Funeral services are pending.

Cessna officials issued a statement on Monday:

“Mrs. Wallace not only impacted Cessna, but the entire aviation community as one of GA’s (general aviation’s) earliest women pilots …We send our sympathies to the Wallace family during this difficult time.”

Growing up on a farm

Velma Lunt was born May 16, 1917. She grew up on her parents’ dairy farm in what is now north Wichita.

She was an active in 4-H and would tell people the farm youth organization helped shape her, teaching her basic public speaking, organization and record-keeping skills. She was a graduate of North High School and Wichita Business College.

In 1937, she applied for work at a tiny aviation company struggling through the Depression, the Cessna Aircraft Co.

She was hired as the executive secretary for Dwane Wallace. His uncle, Clyde Cessna, founded the company. And when it went into bankruptcy, the two Wallace brothers, Dwane and Dwight, along with Velma Lunt, worked to build the company back up.

A courtship began between Miss Lunt and Dwane Wallace. They married in 1941.

The couple were married for 47 years and had four daughters. Dwane Wallace led Cessna from its infancy in 1934 through 1975. He died in 1989.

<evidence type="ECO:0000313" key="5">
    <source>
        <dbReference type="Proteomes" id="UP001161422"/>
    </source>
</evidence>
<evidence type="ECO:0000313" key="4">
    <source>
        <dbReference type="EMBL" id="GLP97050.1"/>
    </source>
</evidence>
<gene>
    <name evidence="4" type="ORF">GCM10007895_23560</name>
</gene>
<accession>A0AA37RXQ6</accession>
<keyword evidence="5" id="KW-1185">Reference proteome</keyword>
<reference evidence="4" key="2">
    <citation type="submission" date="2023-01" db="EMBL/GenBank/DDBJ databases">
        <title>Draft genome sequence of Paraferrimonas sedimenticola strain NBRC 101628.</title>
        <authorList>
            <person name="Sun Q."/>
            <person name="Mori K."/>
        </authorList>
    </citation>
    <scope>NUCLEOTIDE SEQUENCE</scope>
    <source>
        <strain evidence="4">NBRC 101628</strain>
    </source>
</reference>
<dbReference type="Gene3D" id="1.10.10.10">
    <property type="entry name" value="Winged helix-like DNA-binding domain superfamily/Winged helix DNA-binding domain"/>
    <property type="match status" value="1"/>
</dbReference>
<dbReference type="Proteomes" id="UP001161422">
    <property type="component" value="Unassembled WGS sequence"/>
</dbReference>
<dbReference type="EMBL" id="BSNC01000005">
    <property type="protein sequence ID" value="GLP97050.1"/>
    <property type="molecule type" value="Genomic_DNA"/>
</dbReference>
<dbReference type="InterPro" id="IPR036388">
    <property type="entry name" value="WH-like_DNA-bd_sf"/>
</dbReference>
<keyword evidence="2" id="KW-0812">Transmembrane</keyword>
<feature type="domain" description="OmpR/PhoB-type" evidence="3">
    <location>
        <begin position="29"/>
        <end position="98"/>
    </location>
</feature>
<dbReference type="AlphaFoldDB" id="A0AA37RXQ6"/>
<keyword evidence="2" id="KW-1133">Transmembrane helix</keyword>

Mrs. Wallace soon became a pilot with single- and multi-engine ratings. She fished and hunted with her husband, as well – all in keeping with her spirited farm background.

“She had great stories of flying back in the days when there was grass airstrips,” Pelton said. “She always had the grit of a Kansas farm girl and all the class of a first lady. She was the last of that generation of founding pioneers.”

Becoming a philanthropist

Throughout the years, the Wallaces developed a reputation for philanthropy, providing sizeable donations to the Midway Kansas Chapter of American Red Cross, Kansas Society for Crippled Children, Kansas 4-H Foundation, Girl Scouts, Music Theatre of Wichita, United Way of the Plains and others.

In 1976, the Wallaces established an endowment providing scholarships for WSU engineering students. They wanted students from humble financial backgrounds to have a chance at becoming engineers.